Status should again be separate, since once push to one repo the bugfix isn't instantly available in all of them. It might even need additional work to get backported to older kernels or distributions, and some might even decide that's not worth it and close it as WONTFIX, even thought the it's marked as successfully resolved in the relevant subsystem repository.

Summary: Monotree, not Monorepo

The Linux Kernel is not going to move to github. But moving the Linux way of scaling with a monotree, but mutliple repos, to github as a concept will be really beneficial for all the huge projects already there: It'll give them a new, and in my opinion, more powerful way to handle their unique challenges.

08 Aug 2017 12:00am GMT

07 Aug 2017

feedKernel Planet

Paul E. Mc Kenney: Book review: "Antifragile: Things That Gain From Disorder"

This is the fourth and final book in Nassim Taleb's Incerto series, which makes a case for antifragility as a key component of design, taking the art of design one step beyond robustness. An antifragile system is one where variation, chaos, stress, and errors improve the results. For example, within limits, stressing muscles and bones makes them stronger. In contrast, stressing a device made of (say) aluminum will eventually cause it to fail. Taleb gives a lengthy list of examples in Table 1 starting on page 23, some of which seem more plausible than others. An example implausible entry lists rule-based systems as fragile, principles-based systems as robust, and virtue-based systems as antifragile. Although I can imagine a viewpoint where this makes sense, any expectation that a significantly large swath of present-day society will agree on a set of principles (never mind virtues!) seems insanely optimistic. The table nevertheless provides much good food for thought.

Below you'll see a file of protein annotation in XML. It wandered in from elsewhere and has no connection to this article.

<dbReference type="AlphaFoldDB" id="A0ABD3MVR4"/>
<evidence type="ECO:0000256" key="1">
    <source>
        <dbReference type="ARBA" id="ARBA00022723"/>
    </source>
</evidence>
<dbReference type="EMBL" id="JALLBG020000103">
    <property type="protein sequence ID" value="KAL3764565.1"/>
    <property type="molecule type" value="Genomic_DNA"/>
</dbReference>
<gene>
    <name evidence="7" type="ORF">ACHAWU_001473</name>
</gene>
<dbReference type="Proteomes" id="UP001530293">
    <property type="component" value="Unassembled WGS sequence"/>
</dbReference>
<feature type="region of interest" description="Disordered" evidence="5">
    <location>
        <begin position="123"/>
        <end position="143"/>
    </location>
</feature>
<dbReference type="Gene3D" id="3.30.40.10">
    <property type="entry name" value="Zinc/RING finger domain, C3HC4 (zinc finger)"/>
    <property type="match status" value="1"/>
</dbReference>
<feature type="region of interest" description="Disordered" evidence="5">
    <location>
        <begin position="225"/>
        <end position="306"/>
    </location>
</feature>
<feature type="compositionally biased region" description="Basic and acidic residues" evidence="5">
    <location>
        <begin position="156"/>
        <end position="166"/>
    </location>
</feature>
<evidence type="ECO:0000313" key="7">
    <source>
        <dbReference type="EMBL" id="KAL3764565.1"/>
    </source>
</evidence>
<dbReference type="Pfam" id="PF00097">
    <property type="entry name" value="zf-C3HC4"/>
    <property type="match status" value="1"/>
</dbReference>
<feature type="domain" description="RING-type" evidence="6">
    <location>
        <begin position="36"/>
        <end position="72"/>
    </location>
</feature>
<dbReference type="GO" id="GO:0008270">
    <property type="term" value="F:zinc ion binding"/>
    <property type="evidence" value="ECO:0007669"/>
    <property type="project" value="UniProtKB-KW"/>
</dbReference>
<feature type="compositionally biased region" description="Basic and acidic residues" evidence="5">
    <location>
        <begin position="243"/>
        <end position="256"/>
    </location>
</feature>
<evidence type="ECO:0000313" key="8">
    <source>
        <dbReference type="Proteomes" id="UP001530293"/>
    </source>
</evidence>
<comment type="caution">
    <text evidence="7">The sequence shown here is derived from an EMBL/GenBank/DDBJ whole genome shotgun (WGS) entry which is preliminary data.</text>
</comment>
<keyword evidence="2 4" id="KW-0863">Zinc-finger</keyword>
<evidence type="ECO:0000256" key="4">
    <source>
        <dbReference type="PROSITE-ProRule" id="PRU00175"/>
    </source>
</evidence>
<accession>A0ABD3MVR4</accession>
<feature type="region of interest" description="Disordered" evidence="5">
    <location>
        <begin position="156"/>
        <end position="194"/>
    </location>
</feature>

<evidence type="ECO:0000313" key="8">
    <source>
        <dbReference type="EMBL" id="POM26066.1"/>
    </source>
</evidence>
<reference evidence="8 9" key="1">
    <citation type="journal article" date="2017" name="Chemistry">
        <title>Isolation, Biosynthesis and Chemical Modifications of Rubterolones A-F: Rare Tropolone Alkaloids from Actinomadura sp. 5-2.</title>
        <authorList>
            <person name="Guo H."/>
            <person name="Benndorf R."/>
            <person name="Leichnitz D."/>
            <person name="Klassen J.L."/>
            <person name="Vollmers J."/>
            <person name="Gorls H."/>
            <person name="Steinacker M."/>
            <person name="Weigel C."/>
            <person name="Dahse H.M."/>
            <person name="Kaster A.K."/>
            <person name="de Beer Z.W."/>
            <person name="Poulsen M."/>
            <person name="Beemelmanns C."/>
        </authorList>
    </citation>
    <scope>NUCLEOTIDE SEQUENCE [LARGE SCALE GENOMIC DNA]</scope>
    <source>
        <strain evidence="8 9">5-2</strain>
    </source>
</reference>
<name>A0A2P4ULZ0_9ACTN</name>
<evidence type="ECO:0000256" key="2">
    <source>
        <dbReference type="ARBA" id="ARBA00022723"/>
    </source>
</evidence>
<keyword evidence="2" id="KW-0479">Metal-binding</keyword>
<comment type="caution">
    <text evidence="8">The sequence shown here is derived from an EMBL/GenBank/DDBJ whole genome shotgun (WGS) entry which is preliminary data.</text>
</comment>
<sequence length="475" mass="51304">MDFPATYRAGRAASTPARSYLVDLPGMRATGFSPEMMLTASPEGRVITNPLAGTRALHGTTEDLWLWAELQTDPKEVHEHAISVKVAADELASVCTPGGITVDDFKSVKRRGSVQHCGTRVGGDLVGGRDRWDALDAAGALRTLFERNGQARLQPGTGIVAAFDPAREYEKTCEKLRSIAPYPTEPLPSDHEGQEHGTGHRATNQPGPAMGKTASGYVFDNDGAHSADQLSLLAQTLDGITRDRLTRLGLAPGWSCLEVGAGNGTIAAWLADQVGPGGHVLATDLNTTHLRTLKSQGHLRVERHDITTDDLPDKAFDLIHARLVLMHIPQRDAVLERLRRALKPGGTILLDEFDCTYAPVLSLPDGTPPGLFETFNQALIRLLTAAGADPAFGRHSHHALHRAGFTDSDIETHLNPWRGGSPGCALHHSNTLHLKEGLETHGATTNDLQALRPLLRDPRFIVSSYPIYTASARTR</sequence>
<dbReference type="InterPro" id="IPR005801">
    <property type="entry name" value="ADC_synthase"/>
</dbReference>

Taleb states that he has constructed antifragile financial strategies using insurance to control downside risks. But he also states on page 6 "Thou shalt not have antifragility at the expense of the fragility of others." Perhaps Taleb figures that few will shed tears for any difficulties that insurance companies might get into, perhaps he is taking out policies that are too small to have material effect on the insurance company in question, or perhaps his policies are counter to the insurance company's main business, so that payouts to Taleb are anticorrelated with payouts to the company's other customers. One presumes that he has thought this through carefully, because a bankrupt insurance company might not be all that effective at controlling his downside risks.

Appendix I beginning on page 435 gives a graphical summary of the books main messages. Figure 28 on page 441 is good grist for the mills of those who would like humanity to become an intergalactic species: After all, confining the human race seems likely to limit its upside. (One counterargument would posit that a finite object might have unbounded value, but such counterarguments typically rely on there being a very large number of human beings interested in that finite object, which some would consider to counter this counterargument.)